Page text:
In all the problems that troubled Timothy, Paul asks God to give him *peace. This *peace was to be in the heart and mind rather than the removal of the problems. This *peace will keep Timothy. Then all the difficulties that he has will not upset his trust in the *Lord.
Verse 3 We believe that Paul wrote this some time after the close of the book of Acts. Paul had been in prison for a couple of years in *Rome. Then he may have visited *Ephesus and left Timothy there. Timothy could have been in *Ephesus already or Paul may have sent him there. Paul knew that there were problems in that church. While he went on to visit *Macedonia, he asked Timothy to stay in *Ephesus as the leader of the church.
There were people in *Ephesus who taught different things. What they said did not agree with the truth. They confused the Christians with their strange ideas.
Timothy should be in control of this church. By nature, he is a shy and quiet man. So, Paul tells him to exercise that control. He must not let the false teachers continue to teach. He must order them to stop.
Verse 4 The trouble with the false teachers was not that they were teaching against the truth. They told stories that had nothing to do with the truth. They taught as fact theories that came from these stories. They argued about claims based on who their *ancestors were. They made long lists of their *ancestors to prove that they were important. Such stories and claims create a lot of talking but no good results. They are of no use and are just a waste of time. They cause arguments that have no purpose. They do nothing for the work of God. They are a problem rather than a help to those who serve the *Lord.
Timothy had to tell them to stop paying attention to these stories and claims. Instead of these vain things, they should learn the truth. The truth would lead them to greater *faith in God. They should put their trust in the *Lord and do what he wants.
Verse 5 The purpose of the order or command is to cause love to grow. This is why the false teachers had to stop. What they were doing caused confusion rather than love. The command in this verse means more than to stop the false teachers. The command is the truth that Timothy has to teach. This should lead to an increase in love among those who believe. They should love God and each other more. This agrees with what the *Lord Jesus taught (Matthew 22:37-40). He said that the first command is that we should love the *Lord our God. We should do this with all of our mind, heart and *soul. The next command is that we should love other people.
The *apostle makes clear the source of this love. It comes out of a clean heart, a good conscience and sincere *faith.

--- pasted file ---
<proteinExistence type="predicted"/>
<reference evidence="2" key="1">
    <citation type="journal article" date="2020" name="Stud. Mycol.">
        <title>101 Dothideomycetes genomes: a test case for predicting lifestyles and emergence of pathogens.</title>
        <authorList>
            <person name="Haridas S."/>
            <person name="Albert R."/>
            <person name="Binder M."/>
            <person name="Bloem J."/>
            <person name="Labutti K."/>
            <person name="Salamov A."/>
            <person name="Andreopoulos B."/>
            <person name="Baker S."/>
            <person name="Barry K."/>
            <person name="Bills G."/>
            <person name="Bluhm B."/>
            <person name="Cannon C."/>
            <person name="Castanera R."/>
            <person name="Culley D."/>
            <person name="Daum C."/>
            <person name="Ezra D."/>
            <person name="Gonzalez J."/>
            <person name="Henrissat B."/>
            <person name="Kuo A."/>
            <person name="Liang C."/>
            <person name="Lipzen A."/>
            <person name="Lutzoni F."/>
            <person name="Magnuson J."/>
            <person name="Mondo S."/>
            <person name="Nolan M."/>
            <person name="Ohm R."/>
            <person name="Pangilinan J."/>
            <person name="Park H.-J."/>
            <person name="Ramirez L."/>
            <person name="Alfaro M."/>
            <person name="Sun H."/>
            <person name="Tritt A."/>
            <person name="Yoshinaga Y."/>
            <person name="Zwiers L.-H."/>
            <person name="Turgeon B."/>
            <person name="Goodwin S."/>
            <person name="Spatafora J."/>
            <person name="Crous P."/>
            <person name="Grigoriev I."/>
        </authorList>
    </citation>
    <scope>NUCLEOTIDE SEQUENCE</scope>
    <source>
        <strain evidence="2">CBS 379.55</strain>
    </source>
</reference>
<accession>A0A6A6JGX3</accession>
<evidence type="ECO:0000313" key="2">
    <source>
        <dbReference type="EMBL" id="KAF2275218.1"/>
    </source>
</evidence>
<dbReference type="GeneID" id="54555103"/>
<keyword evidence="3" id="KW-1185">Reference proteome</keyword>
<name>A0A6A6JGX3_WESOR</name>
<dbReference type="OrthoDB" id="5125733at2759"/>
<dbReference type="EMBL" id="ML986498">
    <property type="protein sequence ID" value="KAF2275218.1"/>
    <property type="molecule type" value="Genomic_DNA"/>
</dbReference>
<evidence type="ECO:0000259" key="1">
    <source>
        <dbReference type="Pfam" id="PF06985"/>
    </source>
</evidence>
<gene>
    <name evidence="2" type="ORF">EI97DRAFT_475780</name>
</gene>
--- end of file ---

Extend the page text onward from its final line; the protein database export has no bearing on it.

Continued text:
In the Bible, the heart is the centre of our being. It is from the heart that we have good or bad thoughts. These cause us to perform good or bad actions. The heart must be clean for love to flow from it. It has to be pure with good thoughts and actions. Only God can make the heart clean and put real love in it. He will take away all that is wrong in our hearts. He will do this as we confess our *sins.
Conscience is the knowledge of what is right or wrong in our actions and attitudes. The consciences of some people can be hard and damaged. Their consciences can be dead as if burnt with a hot iron (1 Timothy 4:2). For these, the knowledge of good or evil is not sure. A good conscience is one that accepts the truth as its standard. It informs the mind as to what is false or evil. We need to keep our consciences good. We do this as we accept the truth of Godís word. And we ask the *Lord to take away all that is wrong. To have a good conscience is to know that God accepts us as clean from all *sin.
*Faith has to be sincere. That means that it must be real and genuine. We can fool people into thinking that we have *faith but we cannot fool God. As we trust God, he puts his love in us. And then we can love him.
Verse 6 Some people at *Ephesus had turned away from the truth of Godís word. They had followed their own ideas. And so, they did not do what the Bible teaches. They failed to have that love which comes from a clean heart, a good conscience and real *faith. They talked a lot, but said nothing of real value. Their teaching was just vain words that were of no use at all.
Verse 7 These false teachers had wanted to be teachers of the law. The law here means the laws that God gave to Moses. They are in the first five books of the *Old Testament. The teacher was very important in those days. They wanted to be important and they wanted the Christians to respect them. But they did not know what the law said. They did not understand the principles of the law that they claimed to teach. What they taught with such confidence was in error. What they said was not correct and it produced no good results.
Verse 8 The problem was not that there was anything wrong with the law. The law itself is good because God gave it. The problem was with the false teachers who used it wrongly. They were using it to support their own ideas. The use of the law must be for its proper purpose. This purpose is to teach people how they should live. It shows them where they have gone wrong.
Verses 9-10 The purpose of all law is to show us when we do wrong things. So law is not for good persons but for those who are bad. We need the law to give us the rules of behaviour by which we must live. By the law, the judge decides whether a person is good or bad. The law gives the rules for punishing those whom it finds to be guilty.